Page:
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Houston Early Music would like you to be aware of the following event:
Austin Troubadours Present:
Mediterranean Journey(Medieval and Renaissance music of Mediterranean countries)
Please send mail to email@example.com or call Slobodan at 512/331-2856 for more info
(click on poster to see full size)
Fortune’s Wheel: making music from the far past seem like it was wrriten yesterday
By CHARLES WARD, January 13, 2008
…. But the Fortune’s Wheel singers – Lydia Heather Knutson, Aaron Sheehan and Shira Kammen – perfromed as if the Medieval English style had become their primarily musical language. Their simple communication with the audience made the essentially unfamiliar music as appealing as the Three Bs. Kammen, on the harp, and Mealy, on the fiddle, added sinuous accompaniments. ….
Read the full review
NOTES ON THE PROGRAM
All medieval music is glimpsed from a great distance, but no repertory is so hard to see as that of England in the middle ages. Where France had a tradition of lyric song that lasted long enough for thousands of songs to be enshrined in manuscripts, the music we have from England of the same period is scattered and faint: much was destroyed when the monasteries were taken over by the state in the Renaissance, and much more has suffered from the ravages of time. What has come down to us, though, speaks in astonishingly vivid voices.
From Jonathan Saville, San Diego Reader
… The group’s latest program, Mirie it is, presented them with difficulties of a special kind. A great deal of medieval French music has come down to us with both words and tune, and to realize it in a modern performance what is needed is an informed feeling for the style and an ability to improvise historically suitable accompaniments and embellishments. The Fortune’s Wheel musicians are exceptionally good at this, neither too bold nor too cautious, but with a wonderful air of spontaneity and freedom.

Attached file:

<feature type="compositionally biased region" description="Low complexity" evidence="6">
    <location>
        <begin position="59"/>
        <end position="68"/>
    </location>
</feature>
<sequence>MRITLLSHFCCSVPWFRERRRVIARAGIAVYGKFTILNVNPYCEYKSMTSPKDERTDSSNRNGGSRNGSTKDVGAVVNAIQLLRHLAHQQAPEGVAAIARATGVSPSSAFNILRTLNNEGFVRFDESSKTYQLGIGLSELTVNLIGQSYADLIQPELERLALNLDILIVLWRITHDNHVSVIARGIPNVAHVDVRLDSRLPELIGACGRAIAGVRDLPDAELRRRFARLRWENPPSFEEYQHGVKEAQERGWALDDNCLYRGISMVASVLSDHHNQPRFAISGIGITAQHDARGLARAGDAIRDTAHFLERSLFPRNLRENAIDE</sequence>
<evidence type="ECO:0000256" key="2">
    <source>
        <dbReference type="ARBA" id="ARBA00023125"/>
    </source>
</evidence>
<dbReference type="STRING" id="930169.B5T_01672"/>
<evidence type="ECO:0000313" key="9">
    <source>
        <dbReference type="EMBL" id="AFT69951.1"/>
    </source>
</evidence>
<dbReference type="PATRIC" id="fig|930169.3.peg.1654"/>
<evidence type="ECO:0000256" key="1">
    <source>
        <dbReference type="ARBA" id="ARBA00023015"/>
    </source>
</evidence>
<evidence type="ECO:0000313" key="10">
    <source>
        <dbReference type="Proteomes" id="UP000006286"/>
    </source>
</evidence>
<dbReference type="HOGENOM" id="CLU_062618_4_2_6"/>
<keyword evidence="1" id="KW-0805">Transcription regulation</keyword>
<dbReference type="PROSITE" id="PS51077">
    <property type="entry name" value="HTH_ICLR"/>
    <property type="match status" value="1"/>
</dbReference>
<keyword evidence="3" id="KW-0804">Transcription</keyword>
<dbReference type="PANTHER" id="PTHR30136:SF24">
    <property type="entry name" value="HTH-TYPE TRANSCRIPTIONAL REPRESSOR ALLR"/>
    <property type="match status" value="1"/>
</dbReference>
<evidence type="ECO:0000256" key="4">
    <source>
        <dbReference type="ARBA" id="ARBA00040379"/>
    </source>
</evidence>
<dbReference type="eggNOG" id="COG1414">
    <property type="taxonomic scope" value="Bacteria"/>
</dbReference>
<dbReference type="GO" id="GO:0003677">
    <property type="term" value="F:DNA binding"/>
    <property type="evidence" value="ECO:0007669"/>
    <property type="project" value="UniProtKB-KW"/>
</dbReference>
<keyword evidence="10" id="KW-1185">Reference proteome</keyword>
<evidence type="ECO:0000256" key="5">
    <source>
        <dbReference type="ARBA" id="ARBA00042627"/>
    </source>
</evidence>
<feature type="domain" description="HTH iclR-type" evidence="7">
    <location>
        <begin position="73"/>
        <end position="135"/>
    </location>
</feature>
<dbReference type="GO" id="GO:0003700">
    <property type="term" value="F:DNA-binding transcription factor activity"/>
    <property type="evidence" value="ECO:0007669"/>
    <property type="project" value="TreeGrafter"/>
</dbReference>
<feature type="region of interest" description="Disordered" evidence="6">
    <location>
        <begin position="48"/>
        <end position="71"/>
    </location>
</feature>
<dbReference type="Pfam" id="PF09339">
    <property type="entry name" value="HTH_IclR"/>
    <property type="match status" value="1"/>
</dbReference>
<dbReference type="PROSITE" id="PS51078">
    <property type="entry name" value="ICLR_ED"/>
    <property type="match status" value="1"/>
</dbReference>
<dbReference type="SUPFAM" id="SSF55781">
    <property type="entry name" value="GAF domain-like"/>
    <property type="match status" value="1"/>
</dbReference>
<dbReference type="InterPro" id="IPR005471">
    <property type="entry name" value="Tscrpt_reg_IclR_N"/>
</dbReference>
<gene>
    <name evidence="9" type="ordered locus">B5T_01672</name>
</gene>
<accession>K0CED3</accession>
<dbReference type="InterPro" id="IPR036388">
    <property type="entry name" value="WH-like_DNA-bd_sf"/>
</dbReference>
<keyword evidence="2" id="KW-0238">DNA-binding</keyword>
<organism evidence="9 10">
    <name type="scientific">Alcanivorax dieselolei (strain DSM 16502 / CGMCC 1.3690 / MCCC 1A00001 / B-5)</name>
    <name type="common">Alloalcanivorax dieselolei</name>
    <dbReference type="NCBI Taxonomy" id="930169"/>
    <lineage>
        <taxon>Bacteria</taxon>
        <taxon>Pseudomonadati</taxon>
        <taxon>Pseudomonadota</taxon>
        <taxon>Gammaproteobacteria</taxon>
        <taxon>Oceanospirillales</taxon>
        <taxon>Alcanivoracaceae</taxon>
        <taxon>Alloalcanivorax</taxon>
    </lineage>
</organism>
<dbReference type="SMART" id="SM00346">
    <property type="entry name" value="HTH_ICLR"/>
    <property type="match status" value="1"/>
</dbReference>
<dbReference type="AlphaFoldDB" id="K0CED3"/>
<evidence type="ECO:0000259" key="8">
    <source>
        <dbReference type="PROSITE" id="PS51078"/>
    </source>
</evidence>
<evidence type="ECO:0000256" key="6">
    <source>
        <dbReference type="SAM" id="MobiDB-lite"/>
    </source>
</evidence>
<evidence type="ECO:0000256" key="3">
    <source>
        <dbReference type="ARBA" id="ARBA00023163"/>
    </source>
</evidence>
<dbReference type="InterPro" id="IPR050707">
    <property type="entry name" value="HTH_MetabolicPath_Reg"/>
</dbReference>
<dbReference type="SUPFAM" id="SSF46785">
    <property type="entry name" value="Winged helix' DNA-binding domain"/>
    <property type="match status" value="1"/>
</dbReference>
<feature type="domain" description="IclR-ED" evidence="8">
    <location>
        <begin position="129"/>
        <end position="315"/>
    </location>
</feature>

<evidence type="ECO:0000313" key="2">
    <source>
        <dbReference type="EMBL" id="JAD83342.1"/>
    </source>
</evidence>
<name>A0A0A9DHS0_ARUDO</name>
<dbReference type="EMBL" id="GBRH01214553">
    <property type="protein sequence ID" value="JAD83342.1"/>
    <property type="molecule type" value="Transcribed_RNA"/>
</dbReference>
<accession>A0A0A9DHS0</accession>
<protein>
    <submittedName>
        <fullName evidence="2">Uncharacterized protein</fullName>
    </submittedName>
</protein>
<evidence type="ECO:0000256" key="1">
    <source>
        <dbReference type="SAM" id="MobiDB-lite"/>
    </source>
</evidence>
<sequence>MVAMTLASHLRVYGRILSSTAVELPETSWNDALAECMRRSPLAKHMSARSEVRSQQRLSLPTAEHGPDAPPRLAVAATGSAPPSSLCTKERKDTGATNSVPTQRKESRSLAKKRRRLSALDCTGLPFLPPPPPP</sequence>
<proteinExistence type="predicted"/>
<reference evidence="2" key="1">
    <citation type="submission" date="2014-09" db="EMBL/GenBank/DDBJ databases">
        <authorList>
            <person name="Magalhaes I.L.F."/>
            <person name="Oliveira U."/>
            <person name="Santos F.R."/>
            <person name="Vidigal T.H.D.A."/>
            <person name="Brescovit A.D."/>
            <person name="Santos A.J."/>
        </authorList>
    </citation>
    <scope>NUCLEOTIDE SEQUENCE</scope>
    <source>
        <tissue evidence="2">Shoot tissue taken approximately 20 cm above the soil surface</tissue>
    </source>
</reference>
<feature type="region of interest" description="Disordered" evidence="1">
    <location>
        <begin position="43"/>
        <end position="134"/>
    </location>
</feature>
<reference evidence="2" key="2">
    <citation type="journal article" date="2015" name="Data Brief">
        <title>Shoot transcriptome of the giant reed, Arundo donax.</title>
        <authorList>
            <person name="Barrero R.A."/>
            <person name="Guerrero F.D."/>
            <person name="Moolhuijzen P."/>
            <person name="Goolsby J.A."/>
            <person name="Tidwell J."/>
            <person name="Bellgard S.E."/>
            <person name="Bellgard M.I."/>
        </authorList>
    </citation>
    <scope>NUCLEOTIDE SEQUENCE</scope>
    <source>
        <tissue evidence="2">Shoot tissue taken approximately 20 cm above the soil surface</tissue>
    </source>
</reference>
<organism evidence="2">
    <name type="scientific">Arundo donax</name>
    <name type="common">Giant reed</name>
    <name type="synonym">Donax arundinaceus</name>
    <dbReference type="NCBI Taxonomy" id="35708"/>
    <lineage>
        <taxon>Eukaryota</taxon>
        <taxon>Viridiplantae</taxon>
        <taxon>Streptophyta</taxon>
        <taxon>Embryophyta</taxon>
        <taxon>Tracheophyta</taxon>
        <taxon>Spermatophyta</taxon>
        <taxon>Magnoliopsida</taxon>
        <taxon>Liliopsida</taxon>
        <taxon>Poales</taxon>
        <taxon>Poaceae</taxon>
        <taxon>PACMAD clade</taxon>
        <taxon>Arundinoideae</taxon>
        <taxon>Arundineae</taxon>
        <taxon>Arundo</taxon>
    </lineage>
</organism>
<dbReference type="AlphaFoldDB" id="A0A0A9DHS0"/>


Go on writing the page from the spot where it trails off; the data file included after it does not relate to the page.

Mirie it is c.1225
Instrumental traditional Scottish tune
Edi beo þu hevene queenë pre-1300
Ave celi regina virginum 14th century
Ave mundi rosa
Estampie from Robertsbridge Codex c.1360
Ar ne kuth ich sorghe non c.1270
Fuwëles in the frith c.1270
Man mei longe him liues wene pre-1250
Bryd one brere c.1300
Solaris ardor romulis mid-14th century
The hymns by St. Godric c.1215
Criƒt and ƒainte Marie
Sainte Marie virgine
Worldes bliƒƒ, have god day c.1280
Virgo salvavit 14th century
Stand wel moðer under rode (dialogue) early and mid-14th century
English dance arr. Kammen/Mealy
On Yooles night (carol) mid-14th century
Stantipes (14th century dance tunes) arr. Mealy/Kammen
In secreit place—text by William Dunbar, arr. Kammen
4:00 PM, Sun., Jan.13, 2008
Trinity Episcopal Church, 1015 Holman (at Main) [map]
Pre-concert lecture, 3:00 PM
MIRIE IT IS – A Musical Glimpse of Medieval England
Houston Early Music will present the Boston-based Fortune’s Wheel with Mirie it Is–A Glimpse of Medieval England at 4:00 pm, Sunday, January 13, 2008 at Trinity Episcopal Church, 1015 Holman (at Main). Noted for performing “with a wonderful air of spontaneity and freedom” (The San Diego Reader), Fortune’s Wheel will present a concert of most of the surviving vernacular treasures from the once vast, now largely lost repertoire of the English Middle Ages.